By the time Arsenal left Goodison Park last season, their league campaign was in tatters. Having begun February at the top of the league, the season began to unravel with a 5-1 demolition at the hands of Liverpool. Upon their return to Merseyside, in early April, they were a distant fourth, and Everton’s 3-0 victory that day took the Toffees to within a single point of the Gunners.
It was a humbling defeat that served merely to confirm the extent to which the wheels had come off for Arsenal. It wasn’t just that they lost, but the manner of the defeat. They were 2-0 down at half-time and never looked like recovering in the second period. They were bettered tactically and physically.
One of the game’s most memorable episodes saw Olivier Giroud pulling out of a challenge with Gareth Barry in the Everton box to the despair of the Gunners faithful. It was a moment that epitomised the difference in the desire and commitment between the two sides.
So when the fixture list produced a repeat encounter just two games into the season, it presented a unique opportunity to compare the progress of Arsene Wenger’s team. Everton’s major pieces of business in the summer had been signing Barry and striker Romelu Lukaku permanently, so they were, at least in footballing terms, as consistent as you could ask for. The inclusions of Steven Pienaar and Phil Jagielka were their only changes between the two games; both had missed the previous fixture through injury.
Arsenal, meanwhile, have undergone a more dramatic upheaval. New arrivals Calum Chambers, Mathieu Debuchy and Alexis Sanchez all started, and the club captaincy had changed hands from the now-departed Thomas Vermaelen to Mikel Arteta. However, the most significant change that Arsenal fans and players alike were hoping to see reflected in the scoreline was the removal of the major mental block that had afflicted the club for the previous nine years.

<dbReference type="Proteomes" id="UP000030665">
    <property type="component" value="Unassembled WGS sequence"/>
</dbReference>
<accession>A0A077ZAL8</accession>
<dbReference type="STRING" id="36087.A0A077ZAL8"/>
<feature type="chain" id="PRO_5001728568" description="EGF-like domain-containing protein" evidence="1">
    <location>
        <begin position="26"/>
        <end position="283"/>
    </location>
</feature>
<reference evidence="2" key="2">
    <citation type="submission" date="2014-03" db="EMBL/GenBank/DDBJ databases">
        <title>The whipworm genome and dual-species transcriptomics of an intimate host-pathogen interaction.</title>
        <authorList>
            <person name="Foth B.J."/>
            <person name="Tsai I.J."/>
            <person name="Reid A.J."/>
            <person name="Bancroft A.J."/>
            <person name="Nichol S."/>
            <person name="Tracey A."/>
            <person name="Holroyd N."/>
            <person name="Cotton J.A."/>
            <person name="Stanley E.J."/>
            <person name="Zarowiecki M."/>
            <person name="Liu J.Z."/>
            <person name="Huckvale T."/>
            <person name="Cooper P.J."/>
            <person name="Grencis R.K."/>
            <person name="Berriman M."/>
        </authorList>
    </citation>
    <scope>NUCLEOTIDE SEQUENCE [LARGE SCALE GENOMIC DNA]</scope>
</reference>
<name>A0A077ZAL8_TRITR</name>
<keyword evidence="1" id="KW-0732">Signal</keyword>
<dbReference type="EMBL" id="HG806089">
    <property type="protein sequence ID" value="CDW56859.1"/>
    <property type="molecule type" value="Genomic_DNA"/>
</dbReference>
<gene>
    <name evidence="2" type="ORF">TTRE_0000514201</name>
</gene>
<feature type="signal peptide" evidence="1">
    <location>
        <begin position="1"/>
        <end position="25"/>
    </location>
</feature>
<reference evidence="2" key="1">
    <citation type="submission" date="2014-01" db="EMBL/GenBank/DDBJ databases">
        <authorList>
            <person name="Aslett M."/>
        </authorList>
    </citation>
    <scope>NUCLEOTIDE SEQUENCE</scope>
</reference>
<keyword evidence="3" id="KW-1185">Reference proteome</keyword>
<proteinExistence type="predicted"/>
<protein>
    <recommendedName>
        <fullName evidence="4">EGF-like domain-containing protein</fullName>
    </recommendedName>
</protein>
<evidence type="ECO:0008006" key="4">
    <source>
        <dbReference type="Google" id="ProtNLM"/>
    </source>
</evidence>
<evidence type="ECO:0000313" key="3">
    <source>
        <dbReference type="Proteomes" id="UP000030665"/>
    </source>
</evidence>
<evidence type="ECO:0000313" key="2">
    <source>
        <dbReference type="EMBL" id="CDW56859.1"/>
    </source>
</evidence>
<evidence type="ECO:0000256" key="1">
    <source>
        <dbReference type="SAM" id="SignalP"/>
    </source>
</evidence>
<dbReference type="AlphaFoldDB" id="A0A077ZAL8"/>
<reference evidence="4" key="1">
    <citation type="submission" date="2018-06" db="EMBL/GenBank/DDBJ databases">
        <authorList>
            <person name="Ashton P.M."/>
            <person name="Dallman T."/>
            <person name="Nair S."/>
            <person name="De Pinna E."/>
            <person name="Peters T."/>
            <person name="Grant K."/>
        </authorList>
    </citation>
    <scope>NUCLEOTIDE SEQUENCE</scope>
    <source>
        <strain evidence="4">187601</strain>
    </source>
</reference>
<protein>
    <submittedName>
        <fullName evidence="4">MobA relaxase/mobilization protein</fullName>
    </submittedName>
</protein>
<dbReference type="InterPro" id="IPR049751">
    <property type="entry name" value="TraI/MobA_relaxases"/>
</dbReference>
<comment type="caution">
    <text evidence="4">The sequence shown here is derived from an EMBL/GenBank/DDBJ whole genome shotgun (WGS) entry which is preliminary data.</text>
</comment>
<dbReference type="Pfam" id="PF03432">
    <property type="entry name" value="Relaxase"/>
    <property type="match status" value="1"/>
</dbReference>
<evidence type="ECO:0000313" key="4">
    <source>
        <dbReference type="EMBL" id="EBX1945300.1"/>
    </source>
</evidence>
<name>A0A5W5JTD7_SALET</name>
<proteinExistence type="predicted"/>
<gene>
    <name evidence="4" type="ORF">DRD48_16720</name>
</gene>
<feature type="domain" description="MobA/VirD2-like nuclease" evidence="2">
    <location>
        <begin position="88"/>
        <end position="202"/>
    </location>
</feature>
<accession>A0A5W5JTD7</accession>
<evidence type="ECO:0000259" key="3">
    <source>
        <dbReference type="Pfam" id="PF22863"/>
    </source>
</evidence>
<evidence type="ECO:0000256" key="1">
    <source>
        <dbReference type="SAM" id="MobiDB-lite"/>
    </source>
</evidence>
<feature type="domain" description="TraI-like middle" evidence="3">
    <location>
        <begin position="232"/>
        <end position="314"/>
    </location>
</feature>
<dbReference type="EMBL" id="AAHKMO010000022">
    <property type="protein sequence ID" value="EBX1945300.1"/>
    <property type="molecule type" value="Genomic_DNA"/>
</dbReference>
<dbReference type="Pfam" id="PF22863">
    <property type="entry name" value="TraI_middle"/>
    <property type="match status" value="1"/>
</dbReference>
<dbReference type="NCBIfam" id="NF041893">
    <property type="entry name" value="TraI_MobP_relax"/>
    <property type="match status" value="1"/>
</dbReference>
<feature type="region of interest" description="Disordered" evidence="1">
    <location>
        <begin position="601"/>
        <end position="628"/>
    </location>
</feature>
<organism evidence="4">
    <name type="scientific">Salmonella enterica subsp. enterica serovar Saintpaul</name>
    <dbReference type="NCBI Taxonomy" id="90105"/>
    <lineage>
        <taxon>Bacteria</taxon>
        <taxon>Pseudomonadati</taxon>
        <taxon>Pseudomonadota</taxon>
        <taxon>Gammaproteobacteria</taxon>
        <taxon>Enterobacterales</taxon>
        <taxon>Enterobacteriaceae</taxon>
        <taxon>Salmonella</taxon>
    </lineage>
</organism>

The Gunners’ success in both the FA Cup and the Community Shield had laid the demons of a long, trophyless spell well and truly to rest. Some of the team’s most established players—like Jack Wilshere and Aaron Ramsey—had spent the vast majority of their professional careers at the club and had endured countless near misses and disappointments. The two titles won in the recent months should have brought about a sea change in the mentality of the club.
At least, that was the theory. On Saturday, Arsenal players once again trudged down the Goodison tunnel at half-time finding themselves 2-0 down. Once again, Steven Naismith was among the scorers. Once again, they had looked second-best in every department, with their defensive looking particularly vulnerable to Lukaku's physical threat.
However, the verve and spirit they displayed to earn a draw in the dying seconds was an encouraging demonstration of improvement. It was the type of never-say-die attitude that Arsenal had sorely missed over the preceding seasons. Fittingly, it was Giroud—a player who has been beset with confidence issues throughout his time at the Emirates—that put the memories of the drubbing last time out to rest, stealing in ahead of Jagielka to head home the winner.
Of course, the major mitigation in such an experimental comparison on the same fixture is the respective forms of the teams. Arsenal have a habit of starting brightly before fading after the flurry of fixtures over Christmas, which means any conclusions drawn must be taken with a pinch of salt.
However, as a litmus test of how Arsenal are shaping up for the season ahead, the signs are promising. Their new signings are still finding their feet—particularly Alexis Sanchez, who made a largely anonymous contribution to the game from an unfamiliar false nine role—and the club is still adjusting to the loss of Vermaelen.
Manchester City’s vibrant display against Liverpool two days later, and Chelsea’s perfect start to the season mean that Arsene Wenger’s men are already rank outsiders for the title. But while this season may not be their year, the Goodison experiment has demonstrated them moving in the right direction.